Originally Posted by njlarsen
Wikipedia does have a pretty liberal copyright policy, but with reference to the source, if I remember correctly.
I just looked up Wikipedia's policy on external use
, which follows:
"Wikipedia's textual content is copyrighted, but you may reuse it under the terms of our licensing requirements, summarized below.
Text in Wikipedia, excluding quotations, has been released under the GNU Free Documentation License (or is in the public domain), and can therefore be reused only if you release any derived work under the GFDL. This requires that, among other things, you attribute the authors and allow others to freely copy your work. (This is a summary, see the licence text for the exact details.)
If you are unwilling or unable to use the GFDL for your work, use of Wikipedia content is unauthorized. Small quotations of Wikipedia content, with its source attributed, may be permissible under the "fair use" clause of U.S. copyright law. See Wikipedia: Citing Wikipedia for information about the proper citation of articles. No permission is needed to create a hyperlink to Wikipedia or its articles."
All three examples that I found this afternoon were entirely unattributed.
I have no particular objection to something like "Wikipedia aptly describes this species as 'a drab, unobtrusive foliage-gleaner fond of dense thickets'". These entries, however, were engaging in wholesale copying. Aside from issues relating to copyright and plagiarism, there are several good practical reasons to avoid this:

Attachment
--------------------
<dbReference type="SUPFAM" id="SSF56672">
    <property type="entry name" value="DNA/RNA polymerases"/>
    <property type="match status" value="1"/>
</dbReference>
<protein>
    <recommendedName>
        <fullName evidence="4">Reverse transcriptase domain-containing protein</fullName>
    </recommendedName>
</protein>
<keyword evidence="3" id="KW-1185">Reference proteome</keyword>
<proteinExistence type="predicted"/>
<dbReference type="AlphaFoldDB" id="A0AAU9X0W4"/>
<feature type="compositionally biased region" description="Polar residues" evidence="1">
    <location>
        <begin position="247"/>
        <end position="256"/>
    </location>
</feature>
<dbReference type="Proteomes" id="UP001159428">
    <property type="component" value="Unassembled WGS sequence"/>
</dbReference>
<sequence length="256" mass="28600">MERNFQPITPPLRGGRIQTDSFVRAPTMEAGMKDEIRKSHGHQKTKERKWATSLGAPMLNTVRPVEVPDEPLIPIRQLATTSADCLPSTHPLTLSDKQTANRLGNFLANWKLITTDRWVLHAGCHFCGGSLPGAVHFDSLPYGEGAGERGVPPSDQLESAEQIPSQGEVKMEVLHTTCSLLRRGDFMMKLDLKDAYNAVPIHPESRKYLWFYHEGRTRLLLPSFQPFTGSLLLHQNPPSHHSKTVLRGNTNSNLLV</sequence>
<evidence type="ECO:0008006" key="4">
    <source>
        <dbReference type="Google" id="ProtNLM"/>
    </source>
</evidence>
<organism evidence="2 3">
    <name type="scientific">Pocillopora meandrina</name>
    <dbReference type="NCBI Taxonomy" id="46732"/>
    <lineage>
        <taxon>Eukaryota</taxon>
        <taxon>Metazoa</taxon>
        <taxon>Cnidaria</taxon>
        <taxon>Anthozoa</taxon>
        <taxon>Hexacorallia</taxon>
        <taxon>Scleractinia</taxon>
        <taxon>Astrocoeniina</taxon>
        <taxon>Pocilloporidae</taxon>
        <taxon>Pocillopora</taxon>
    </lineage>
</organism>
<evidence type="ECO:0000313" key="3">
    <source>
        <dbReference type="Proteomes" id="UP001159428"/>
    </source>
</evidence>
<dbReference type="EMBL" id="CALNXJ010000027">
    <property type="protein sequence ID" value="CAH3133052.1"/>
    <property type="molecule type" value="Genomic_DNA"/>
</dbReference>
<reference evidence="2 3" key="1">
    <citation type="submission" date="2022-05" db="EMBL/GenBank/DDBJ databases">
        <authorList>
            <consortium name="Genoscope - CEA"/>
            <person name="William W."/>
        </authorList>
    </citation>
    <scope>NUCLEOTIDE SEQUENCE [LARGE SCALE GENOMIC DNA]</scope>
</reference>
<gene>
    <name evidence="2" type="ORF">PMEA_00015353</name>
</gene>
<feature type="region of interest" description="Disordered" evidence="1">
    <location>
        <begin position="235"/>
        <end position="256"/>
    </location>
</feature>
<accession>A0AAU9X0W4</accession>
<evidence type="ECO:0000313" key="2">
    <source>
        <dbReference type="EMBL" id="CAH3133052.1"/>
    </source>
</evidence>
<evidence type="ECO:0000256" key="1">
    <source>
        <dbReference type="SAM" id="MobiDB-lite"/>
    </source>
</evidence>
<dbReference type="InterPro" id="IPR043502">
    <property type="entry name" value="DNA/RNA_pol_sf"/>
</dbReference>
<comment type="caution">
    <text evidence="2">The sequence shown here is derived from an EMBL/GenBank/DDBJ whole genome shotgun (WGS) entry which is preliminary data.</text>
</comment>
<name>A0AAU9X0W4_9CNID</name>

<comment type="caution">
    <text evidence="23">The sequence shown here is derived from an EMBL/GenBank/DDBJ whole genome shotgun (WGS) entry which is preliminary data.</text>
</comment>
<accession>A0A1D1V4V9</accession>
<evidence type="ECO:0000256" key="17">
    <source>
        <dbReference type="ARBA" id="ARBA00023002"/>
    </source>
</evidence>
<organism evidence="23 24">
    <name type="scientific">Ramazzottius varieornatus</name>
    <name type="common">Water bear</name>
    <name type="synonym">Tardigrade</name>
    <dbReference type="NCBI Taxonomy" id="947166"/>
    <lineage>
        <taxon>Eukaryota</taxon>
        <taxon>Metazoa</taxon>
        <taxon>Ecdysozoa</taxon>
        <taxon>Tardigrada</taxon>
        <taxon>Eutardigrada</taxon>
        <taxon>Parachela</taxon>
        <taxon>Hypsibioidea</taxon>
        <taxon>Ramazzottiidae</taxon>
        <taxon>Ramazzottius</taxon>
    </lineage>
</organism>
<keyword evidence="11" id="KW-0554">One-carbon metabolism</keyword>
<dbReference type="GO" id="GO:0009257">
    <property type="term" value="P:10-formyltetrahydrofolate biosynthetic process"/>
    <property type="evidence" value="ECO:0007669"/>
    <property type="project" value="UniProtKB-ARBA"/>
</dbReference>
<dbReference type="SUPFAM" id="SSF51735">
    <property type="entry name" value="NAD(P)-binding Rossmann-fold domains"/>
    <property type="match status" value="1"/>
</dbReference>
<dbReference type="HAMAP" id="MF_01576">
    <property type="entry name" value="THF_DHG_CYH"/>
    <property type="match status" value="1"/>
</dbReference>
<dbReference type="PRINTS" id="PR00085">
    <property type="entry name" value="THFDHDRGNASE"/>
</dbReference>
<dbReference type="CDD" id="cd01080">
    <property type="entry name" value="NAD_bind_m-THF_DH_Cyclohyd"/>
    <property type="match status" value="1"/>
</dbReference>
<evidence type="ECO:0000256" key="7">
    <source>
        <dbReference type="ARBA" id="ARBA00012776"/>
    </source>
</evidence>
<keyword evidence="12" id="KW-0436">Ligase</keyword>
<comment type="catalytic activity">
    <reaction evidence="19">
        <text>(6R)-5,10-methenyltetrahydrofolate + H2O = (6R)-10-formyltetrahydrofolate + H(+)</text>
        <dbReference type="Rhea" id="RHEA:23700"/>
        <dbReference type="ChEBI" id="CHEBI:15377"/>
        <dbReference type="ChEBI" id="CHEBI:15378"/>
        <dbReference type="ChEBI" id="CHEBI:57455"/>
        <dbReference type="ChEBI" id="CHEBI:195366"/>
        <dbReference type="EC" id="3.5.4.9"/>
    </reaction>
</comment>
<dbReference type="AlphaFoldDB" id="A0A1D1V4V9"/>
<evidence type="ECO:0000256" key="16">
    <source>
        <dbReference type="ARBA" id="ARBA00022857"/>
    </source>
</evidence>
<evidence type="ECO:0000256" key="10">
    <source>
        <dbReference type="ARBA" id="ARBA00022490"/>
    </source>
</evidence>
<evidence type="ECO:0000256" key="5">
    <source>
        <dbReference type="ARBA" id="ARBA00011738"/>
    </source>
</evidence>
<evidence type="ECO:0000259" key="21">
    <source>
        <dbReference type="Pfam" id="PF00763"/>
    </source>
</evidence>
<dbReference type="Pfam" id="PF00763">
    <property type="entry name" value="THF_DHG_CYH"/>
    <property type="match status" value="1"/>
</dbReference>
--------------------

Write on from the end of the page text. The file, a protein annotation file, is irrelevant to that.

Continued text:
1. Propagation of error. These things will commit us to tracking the external wikipedia page, lest we continue to spread errors introduced over there. (And they're bigger than we are, so they will attract more vandals and kooks.)
2. Problems of style. The narrative style of the wikipedia articles on the nightjar and leaf warbler had been dismembered to fit the various pieces into our opus format. A variety of wikipedia styles were present (such as the citation tag), while a bunch of things we take for granted (that other species link to the opus entry, for example) were missing. Fixing these things, especially where taxonomic differences will inevitably appear, is almost as much trouble as writing a new entry from scratch.
In short: borrowing paragraph-length material from wikipedia is a bad idea, and I will continue to delete on sight unless convinced otherwise.